Most schools and colleges have teachers or staff who act as contacts for young carers or young people affected by illness in their family. Find out who this contact is at your school or college, or talk things over with a teacher of your choice. Once they know that you need support, they can discuss your needs and how best to help you.

Teachers and other support professionals may find it useful to visit our page for parents and guardians. Our information can help them understand your needs and how to provide effective support.

Can I get support from people of my own age?

Sometimes, even if your own friends are supportive, it can help to meet other young people in a similar situation to yourself.

"Maybe do some kind of activity with others who understand how you feel. Doing something positive helps to take you away from sadness or loss, and you feel you're accomplishing something too...Then you rebuild a sense of who you are as a person and what you're capable of doing."

Young carer

Find out about events for children and young people, that are run by the MND Association, by emailing [email protected] 

The annual Young Carers Festival is run by The Children's Society who offer support for young carers. The festival provides lots of activities and time for you. You need permission from your parent or guardian to attend. You also need to be a member of a young carers project or school group. Tell your school, college or university if you are a young carer, as they can help find a young carers group near you.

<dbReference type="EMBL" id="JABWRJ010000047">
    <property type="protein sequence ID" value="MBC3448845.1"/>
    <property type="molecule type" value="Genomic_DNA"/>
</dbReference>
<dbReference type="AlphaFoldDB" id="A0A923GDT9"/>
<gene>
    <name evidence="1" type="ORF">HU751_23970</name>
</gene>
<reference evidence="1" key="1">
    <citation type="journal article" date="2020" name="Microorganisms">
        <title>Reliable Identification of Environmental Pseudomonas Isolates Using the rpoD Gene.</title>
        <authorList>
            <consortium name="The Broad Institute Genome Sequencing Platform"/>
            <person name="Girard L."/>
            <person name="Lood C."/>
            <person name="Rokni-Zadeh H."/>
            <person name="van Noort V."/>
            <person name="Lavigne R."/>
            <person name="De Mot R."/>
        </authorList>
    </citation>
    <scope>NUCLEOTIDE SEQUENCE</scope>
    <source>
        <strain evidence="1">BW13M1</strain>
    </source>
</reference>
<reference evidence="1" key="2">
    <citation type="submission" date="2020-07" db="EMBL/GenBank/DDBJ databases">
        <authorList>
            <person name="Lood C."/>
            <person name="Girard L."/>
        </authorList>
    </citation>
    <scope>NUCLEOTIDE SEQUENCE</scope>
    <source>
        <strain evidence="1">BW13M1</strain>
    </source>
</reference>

How can I get involved?

"You can do something positive, even when the situation seems as bad as it can get."

Young person affected by MND

If you'd like to get involved, there are many ways to do this with the MND Association, and with your local branches and groups.

If you're interested in any of the options on this page, email: [email protected]


See our fundraising events to find out more about the type of activities on offer. Some events may be suitable for schools and colleges. We may be able to provide guidance for teachers or youth leaders. 

Campaigning or volunteering

If you're over 16 and you'd like to help people living with MND get the support they need, you may enjoy becoming a young campaigner or young volunteer. We have branches and groups across the UK who provide a warm welcome to families who'd like to get involved.

See also our web pages about campaigning and volunteering if you would like  to find out more.